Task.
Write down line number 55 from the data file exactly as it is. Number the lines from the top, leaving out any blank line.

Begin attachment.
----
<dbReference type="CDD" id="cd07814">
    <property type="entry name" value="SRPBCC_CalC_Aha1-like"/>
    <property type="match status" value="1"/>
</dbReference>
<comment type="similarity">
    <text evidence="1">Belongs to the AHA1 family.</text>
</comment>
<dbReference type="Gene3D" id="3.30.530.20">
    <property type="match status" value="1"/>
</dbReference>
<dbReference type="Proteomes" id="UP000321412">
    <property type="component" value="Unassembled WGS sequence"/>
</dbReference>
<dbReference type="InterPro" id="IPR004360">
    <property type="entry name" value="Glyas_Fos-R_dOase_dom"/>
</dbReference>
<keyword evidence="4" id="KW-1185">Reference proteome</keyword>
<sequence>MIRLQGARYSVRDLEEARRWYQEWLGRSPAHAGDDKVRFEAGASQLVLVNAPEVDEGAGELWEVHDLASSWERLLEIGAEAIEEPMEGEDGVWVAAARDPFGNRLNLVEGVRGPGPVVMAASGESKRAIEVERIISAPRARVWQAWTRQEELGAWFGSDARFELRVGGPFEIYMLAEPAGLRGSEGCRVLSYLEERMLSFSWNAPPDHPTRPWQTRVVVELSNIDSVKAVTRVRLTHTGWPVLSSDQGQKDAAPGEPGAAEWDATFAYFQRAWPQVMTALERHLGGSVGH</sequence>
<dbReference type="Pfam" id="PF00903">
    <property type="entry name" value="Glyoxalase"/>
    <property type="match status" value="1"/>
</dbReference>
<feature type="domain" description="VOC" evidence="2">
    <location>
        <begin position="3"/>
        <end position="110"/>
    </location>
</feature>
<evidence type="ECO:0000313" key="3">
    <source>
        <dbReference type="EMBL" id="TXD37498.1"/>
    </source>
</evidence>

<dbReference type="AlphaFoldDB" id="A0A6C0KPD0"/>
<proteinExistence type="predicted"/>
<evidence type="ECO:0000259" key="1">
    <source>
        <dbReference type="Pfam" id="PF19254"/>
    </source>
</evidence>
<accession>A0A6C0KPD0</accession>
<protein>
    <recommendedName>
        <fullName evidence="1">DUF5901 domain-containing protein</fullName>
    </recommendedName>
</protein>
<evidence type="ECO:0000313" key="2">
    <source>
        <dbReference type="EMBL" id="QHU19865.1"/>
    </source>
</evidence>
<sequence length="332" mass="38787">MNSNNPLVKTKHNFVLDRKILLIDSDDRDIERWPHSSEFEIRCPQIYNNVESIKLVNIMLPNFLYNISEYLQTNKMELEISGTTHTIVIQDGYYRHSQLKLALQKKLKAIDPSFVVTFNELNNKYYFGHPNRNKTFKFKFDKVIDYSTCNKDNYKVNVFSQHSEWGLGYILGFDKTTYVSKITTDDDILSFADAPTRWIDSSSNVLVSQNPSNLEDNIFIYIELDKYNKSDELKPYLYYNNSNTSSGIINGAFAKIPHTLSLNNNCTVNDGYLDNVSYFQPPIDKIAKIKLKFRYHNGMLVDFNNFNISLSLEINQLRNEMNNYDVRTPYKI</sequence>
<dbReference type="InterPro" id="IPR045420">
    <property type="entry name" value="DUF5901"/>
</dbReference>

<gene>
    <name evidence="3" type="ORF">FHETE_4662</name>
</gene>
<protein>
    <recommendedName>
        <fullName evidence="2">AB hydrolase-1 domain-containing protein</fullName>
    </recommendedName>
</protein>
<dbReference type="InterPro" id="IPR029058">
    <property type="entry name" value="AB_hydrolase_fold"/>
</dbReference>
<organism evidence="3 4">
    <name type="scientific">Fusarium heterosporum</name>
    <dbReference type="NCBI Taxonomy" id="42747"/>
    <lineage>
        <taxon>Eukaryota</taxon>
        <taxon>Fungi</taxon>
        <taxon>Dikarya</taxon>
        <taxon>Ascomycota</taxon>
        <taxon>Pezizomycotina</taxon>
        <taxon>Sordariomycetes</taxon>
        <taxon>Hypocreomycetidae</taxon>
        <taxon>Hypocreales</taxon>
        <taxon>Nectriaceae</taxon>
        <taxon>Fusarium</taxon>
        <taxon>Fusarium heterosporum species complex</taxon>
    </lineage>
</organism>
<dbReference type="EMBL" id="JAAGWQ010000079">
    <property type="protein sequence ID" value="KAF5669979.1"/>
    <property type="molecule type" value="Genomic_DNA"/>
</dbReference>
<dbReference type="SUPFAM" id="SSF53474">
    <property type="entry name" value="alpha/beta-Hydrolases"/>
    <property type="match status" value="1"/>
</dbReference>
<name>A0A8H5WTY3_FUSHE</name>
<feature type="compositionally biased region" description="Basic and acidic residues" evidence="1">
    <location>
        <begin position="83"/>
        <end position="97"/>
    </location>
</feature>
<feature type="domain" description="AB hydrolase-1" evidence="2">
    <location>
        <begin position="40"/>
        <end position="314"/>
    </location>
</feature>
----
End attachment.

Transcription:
</dbReference>